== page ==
EM Monetary Policy Outlook – Asia

Mkts Blog_Monetary Policy-ASIA

The “surprise” move by the Monetary Authority of Singapore last week really shouldn’t have come as much of a surprise. Like the rest of the region, Singapore is struggling with deflation risks and sluggish growth. Today, Singapore reported weaker than expected trade data for March, and so easing policy makes perfect sense and follows rate cuts earlier this year by India, Indonesia, and Taiwan. Indeed, outside of Latin America, EM central banks for the most part are in dovish/easing mode.

Over the next several days, we will be publishing our monetary policy outlooks for the different EM regions. Last week, we started with EMEA. Today, we move on to Asia. We believe most of the central banks in the region are in dovish/easing mode. This is due in large part to persistent downside risks to growth, though some countries are flirting with deflation.

China – The People’s Bank of China has been on hold since October 2015, when it cut policy rates 25 bp. The cumulative easing of 165 bp in the 1-year lending rate since November 2014 has had the desired impact, with new loan growth expanding significantly since mid-2015. CPI rose 2.3% y/y in both February and March, the highest since mid-2014 but still below the targeted 3%. The economy continues to slow at a manageable pace, but further easing is likely this year if it gathers too much pace.

India – The Reserve Bank of India restarted the easing cycle with a 25 bp cut in the repo rate this month to 6.5%. It also narrowed its rates corridor by hiking the reverse repo rate 25 bp to 6.0%. March CPI rose 4.83% y/y, the lowest since September and well within the 2-6% target range. The RBI issued a fairly dovish statement after its most recent bp cut, hinting that it is looking for further room to ease. If inflation continues to fall, another cut at the next RBI meeting June 7 seems likely.

Indonesia – Bank Indonesia was in the midst of an easing cycle, but official comments suggest it may be on hold for a little while. The bank just announced that it will use the 7-day reverse repo rate as its new benchmark policy rate beginning in August. At 5.5%, this replaces the old benchmark 12-month reference rate at 6.75%. Officials stress that this is not a stealth easing. Rather, the new rate is meant to make monetary policy more effective because the 12-month reference rate really isn’t tied to money market rates. The next policy meeting is April 21, and no move seems likely.

Korea – The Bank of Korea has been on hold since its last 25 bp cut to 1.5% back in June 2015. CPI rose only 1.0% y/y in March, well below the 2.5-3.5% target range. The ruling Saenari party had pledged to have BOK ease via some form of QE (buying MBS as well as bonds issued by state-run Korean Development Bank), but its election loss will likely put those plans on hold indefinitely. Next policy meeting is April 19, no action is seen then. However, a small minority looks for a 25 bp cut to 1.25% and we acknowledge slight risks for a dovish surprise.

Malaysia – Bank Negara has been on hold since its last 25 bp hike to 3.25% back in July 2014. CPI rose 4.2% y/y in February, the highest since December 2008. While the central bank does not have an explicit inflation target, the high rate will likely keep it on hold for the foreseeable future. Meanwhile, the economy has slowed four straight quarters but growth remains fairly strong at 4.5% y/y in Q4. Next policy meeting is May 19, no action is seen then.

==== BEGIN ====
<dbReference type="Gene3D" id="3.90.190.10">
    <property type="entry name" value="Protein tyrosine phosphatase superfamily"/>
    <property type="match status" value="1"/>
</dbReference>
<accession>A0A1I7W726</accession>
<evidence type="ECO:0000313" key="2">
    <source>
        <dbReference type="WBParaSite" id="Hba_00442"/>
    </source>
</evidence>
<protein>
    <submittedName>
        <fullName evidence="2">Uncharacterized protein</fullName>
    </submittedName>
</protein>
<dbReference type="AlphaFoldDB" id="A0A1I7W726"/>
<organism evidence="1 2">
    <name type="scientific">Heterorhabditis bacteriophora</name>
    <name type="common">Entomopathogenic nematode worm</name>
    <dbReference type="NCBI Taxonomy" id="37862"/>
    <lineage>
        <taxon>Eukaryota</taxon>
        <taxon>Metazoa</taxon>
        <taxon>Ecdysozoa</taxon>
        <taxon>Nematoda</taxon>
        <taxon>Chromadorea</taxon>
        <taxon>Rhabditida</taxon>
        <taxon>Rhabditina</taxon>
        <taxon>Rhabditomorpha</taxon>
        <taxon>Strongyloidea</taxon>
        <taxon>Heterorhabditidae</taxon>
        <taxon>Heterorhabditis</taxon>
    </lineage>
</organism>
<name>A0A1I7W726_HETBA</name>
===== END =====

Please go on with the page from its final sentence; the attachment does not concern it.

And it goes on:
Philippines – The central bank has been on hold since its last 25 bp hike to 4.0% back in September 2014. CPI rose 1.1% y/y in March, well below the 2-4% target range. However, the economy has remained fairly robust, with GDP growth averaging nearly 6% y/y in 2015. Given how low inflation is, the bank will have leeway to cut rates if the economy slows this year. Next policy meeting is May 12, no action is seen then.

Singapore – The MAS just eased policy last week by moving to a policy of no appreciation (zero slope for the S$NEER trading band). This setting for policy was last put into place in 2008 during the financial crisis, so policymakers are clearly concerned about the outlook now. At its last meeting in October, the MAS eased policy slightly by reducing the slope of its S$NEER trading band but it still favored modest appreciation. Next policy meeting will be held mid-October.

Taiwan – The central bank has been cutting rates by 12.5 bp per quarter, with the last cut in March taking the policy rate down to 1.50%. We note that the rate troughed at 1.25% during the depths of the financial crisis in 2009. March CPI rose 2.0% y/y vs. 2.4% in February. This is higher than many countries in Asia, but the central bank does not have an explicit inflation target. With the economy contracting y/y in H2, another 12.5 bp cut is expected at the next meeting June 21.

Thailand – Bank of Thailand has been on hold since its last 25 bp cut to 1.5% back in April 2015. CPI came in at -0.5% y/y in each of the past three months, which is well below the 1-4% target range. However, growth remains quite robust, averaging close to 3% for all of 2015. For now, we think the BOT is on hold but if the economy does slow in the coming months, it will have the ability to resume easing as needed. Next policy meeting is May 11, no action is seen then.